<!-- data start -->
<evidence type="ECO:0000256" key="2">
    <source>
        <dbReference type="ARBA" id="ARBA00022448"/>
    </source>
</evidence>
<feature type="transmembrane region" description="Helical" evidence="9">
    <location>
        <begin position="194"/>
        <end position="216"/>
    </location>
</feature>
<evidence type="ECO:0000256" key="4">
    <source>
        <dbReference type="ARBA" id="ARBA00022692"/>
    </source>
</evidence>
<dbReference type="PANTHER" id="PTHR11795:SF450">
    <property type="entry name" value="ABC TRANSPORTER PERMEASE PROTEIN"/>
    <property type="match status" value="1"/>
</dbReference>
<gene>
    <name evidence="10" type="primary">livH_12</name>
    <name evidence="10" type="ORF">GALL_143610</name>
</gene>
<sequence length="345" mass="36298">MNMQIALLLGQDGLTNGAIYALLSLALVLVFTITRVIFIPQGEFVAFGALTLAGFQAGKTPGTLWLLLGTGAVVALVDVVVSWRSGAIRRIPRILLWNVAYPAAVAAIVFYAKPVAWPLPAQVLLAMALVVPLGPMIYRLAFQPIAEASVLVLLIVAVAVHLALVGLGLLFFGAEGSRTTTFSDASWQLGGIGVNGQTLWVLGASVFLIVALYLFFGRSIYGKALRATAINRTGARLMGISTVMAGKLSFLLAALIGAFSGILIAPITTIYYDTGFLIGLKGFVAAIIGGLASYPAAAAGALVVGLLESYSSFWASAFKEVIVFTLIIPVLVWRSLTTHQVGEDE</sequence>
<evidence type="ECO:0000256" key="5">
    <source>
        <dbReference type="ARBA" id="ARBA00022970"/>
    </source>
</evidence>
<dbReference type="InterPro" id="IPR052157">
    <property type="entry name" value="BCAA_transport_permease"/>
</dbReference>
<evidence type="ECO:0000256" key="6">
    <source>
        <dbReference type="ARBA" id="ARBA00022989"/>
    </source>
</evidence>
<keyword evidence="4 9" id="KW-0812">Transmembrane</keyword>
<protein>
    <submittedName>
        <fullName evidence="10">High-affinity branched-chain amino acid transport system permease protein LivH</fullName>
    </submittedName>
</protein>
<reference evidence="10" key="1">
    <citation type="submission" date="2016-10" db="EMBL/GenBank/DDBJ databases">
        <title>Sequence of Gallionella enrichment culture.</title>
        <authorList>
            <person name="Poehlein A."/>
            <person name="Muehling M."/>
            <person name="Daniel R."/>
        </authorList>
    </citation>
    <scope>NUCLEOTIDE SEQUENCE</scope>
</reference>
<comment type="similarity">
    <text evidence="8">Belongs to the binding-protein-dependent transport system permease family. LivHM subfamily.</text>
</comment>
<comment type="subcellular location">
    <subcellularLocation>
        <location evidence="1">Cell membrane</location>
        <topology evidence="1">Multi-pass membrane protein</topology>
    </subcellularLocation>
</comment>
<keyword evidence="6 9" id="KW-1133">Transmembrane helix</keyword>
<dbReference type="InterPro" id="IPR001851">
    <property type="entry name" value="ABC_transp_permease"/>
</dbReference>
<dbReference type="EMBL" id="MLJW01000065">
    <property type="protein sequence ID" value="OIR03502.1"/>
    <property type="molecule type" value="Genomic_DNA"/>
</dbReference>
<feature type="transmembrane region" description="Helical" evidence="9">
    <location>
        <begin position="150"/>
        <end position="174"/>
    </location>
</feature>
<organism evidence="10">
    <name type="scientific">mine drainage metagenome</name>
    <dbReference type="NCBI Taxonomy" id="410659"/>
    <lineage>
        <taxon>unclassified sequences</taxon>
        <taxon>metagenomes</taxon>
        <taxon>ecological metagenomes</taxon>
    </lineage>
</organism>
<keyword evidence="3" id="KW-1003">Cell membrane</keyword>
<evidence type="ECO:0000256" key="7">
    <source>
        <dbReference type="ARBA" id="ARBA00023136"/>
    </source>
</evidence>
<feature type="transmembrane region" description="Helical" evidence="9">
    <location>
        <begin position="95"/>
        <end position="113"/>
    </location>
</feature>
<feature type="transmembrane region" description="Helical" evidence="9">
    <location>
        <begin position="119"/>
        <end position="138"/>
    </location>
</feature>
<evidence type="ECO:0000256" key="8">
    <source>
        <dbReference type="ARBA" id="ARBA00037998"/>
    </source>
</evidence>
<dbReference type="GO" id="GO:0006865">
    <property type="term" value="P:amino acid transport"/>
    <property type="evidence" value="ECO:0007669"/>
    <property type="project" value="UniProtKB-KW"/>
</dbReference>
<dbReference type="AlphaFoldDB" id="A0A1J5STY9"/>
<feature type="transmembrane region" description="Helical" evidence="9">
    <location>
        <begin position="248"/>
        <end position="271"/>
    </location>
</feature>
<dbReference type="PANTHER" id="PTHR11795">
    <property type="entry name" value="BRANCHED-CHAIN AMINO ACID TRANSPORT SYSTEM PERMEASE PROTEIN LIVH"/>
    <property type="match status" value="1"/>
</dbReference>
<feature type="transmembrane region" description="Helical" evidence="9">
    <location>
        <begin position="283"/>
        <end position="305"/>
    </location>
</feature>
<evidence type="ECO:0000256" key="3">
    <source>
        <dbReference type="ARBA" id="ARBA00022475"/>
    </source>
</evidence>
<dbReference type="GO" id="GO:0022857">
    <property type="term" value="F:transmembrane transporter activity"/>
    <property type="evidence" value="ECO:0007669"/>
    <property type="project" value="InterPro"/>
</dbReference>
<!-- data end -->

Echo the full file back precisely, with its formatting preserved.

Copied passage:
<evidence type="ECO:0000256" key="2">
    <source>
        <dbReference type="ARBA" id="ARBA00022448"/>
    </source>
</evidence>
<feature type="transmembrane region" description="Helical" evidence="9">
    <location>
        <begin position="194"/>
        <end position="216"/>
    </location>
</feature>
<evidence type="ECO:0000256" key="4">
    <source>
        <dbReference type="ARBA" id="ARBA00022692"/>
    </source>
</evidence>
<dbReference type="PANTHER" id="PTHR11795:SF450">
    <property type="entry name" value="ABC TRANSPORTER PERMEASE PROTEIN"/>
    <property type="match status" value="1"/>
</dbReference>
<gene>
    <name evidence="10" type="primary">livH_12</name>
    <name evidence="10" type="ORF">GALL_143610</name>
</gene>
<sequence length="345" mass="36298">MNMQIALLLGQDGLTNGAIYALLSLALVLVFTITRVIFIPQGEFVAFGALTLAGFQAGKTPGTLWLLLGTGAVVALVDVVVSWRSGAIRRIPRILLWNVAYPAAVAAIVFYAKPVAWPLPAQVLLAMALVVPLGPMIYRLAFQPIAEASVLVLLIVAVAVHLALVGLGLLFFGAEGSRTTTFSDASWQLGGIGVNGQTLWVLGASVFLIVALYLFFGRSIYGKALRATAINRTGARLMGISTVMAGKLSFLLAALIGAFSGILIAPITTIYYDTGFLIGLKGFVAAIIGGLASYPAAAAGALVVGLLESYSSFWASAFKEVIVFTLIIPVLVWRSLTTHQVGEDE</sequence>
<evidence type="ECO:0000256" key="5">
    <source>
        <dbReference type="ARBA" id="ARBA00022970"/>
    </source>
</evidence>
<dbReference type="InterPro" id="IPR052157">
    <property type="entry name" value="BCAA_transport_permease"/>
</dbReference>
<evidence type="ECO:0000256" key="6">
    <source>
        <dbReference type="ARBA" id="ARBA00022989"/>
    </source>
</evidence>
<keyword evidence="4 9" id="KW-0812">Transmembrane</keyword>
<protein>
    <submittedName>
        <fullName evidence="10">High-affinity branched-chain amino acid transport system permease protein LivH</fullName>
    </submittedName>
</protein>
<reference evidence="10" key="1">
    <citation type="submission" date="2016-10" db="EMBL/GenBank/DDBJ databases">
        <title>Sequence of Gallionella enrichment culture.</title>
        <authorList>
            <person name="Poehlein A."/>
            <person name="Muehling M."/>
            <person name="Daniel R."/>
        </authorList>
    </citation>
    <scope>NUCLEOTIDE SEQUENCE</scope>
</reference>
<comment type="similarity">
    <text evidence="8">Belongs to the binding-protein-dependent transport system permease family. LivHM subfamily.</text>
</comment>
<comment type="subcellular location">
    <subcellularLocation>
        <location evidence="1">Cell membrane</location>
        <topology evidence="1">Multi-pass membrane protein</topology>
    </subcellularLocation>
</comment>
<keyword evidence="6 9" id="KW-1133">Transmembrane helix</keyword>
<dbReference type="InterPro" id="IPR001851">
    <property type="entry name" value="ABC_transp_permease"/>
</dbReference>
<dbReference type="EMBL" id="MLJW01000065">
    <property type="protein sequence ID" value="OIR03502.1"/>
    <property type="molecule type" value="Genomic_DNA"/>
</dbReference>
<feature type="transmembrane region" description="Helical" evidence="9">
    <location>
        <begin position="150"/>
        <end position="174"/>
    </location>
</feature>
<organism evidence="10">
    <name type="scientific">mine drainage metagenome</name>
    <dbReference type="NCBI Taxonomy" id="410659"/>
    <lineage>
        <taxon>unclassified sequences</taxon>
        <taxon>metagenomes</taxon>
        <taxon>ecological metagenomes</taxon>
    </lineage>
</organism>
<keyword evidence="3" id="KW-1003">Cell membrane</keyword>
<evidence type="ECO:0000256" key="7">
    <source>
        <dbReference type="ARBA" id="ARBA00023136"/>
    </source>
</evidence>
<feature type="transmembrane region" description="Helical" evidence="9">
    <location>
        <begin position="95"/>
        <end position="113"/>
    </location>
</feature>
<feature type="transmembrane region" description="Helical" evidence="9">
    <location>
        <begin position="119"/>
        <end position="138"/>
    </location>
</feature>
<evidence type="ECO:0000256" key="8">
    <source>
        <dbReference type="ARBA" id="ARBA00037998"/>
    </source>
</evidence>
<dbReference type="GO" id="GO:0006865">
    <property type="term" value="P:amino acid transport"/>
    <property type="evidence" value="ECO:0007669"/>
    <property type="project" value="UniProtKB-KW"/>
</dbReference>
<dbReference type="AlphaFoldDB" id="A0A1J5STY9"/>
<feature type="transmembrane region" description="Helical" evidence="9">
    <location>
        <begin position="248"/>
        <end position="271"/>
    </location>
</feature>
<dbReference type="PANTHER" id="PTHR11795">
    <property type="entry name" value="BRANCHED-CHAIN AMINO ACID TRANSPORT SYSTEM PERMEASE PROTEIN LIVH"/>
    <property type="match status" value="1"/>
</dbReference>
<feature type="transmembrane region" description="Helical" evidence="9">
    <location>
        <begin position="283"/>
        <end position="305"/>
    </location>
</feature>
<evidence type="ECO:0000256" key="3">
    <source>
        <dbReference type="ARBA" id="ARBA00022475"/>
    </source>
</evidence>
<dbReference type="GO" id="GO:0022857">
    <property type="term" value="F:transmembrane transporter activity"/>
    <property type="evidence" value="ECO:0007669"/>
    <property type="project" value="InterPro"/>
</dbReference>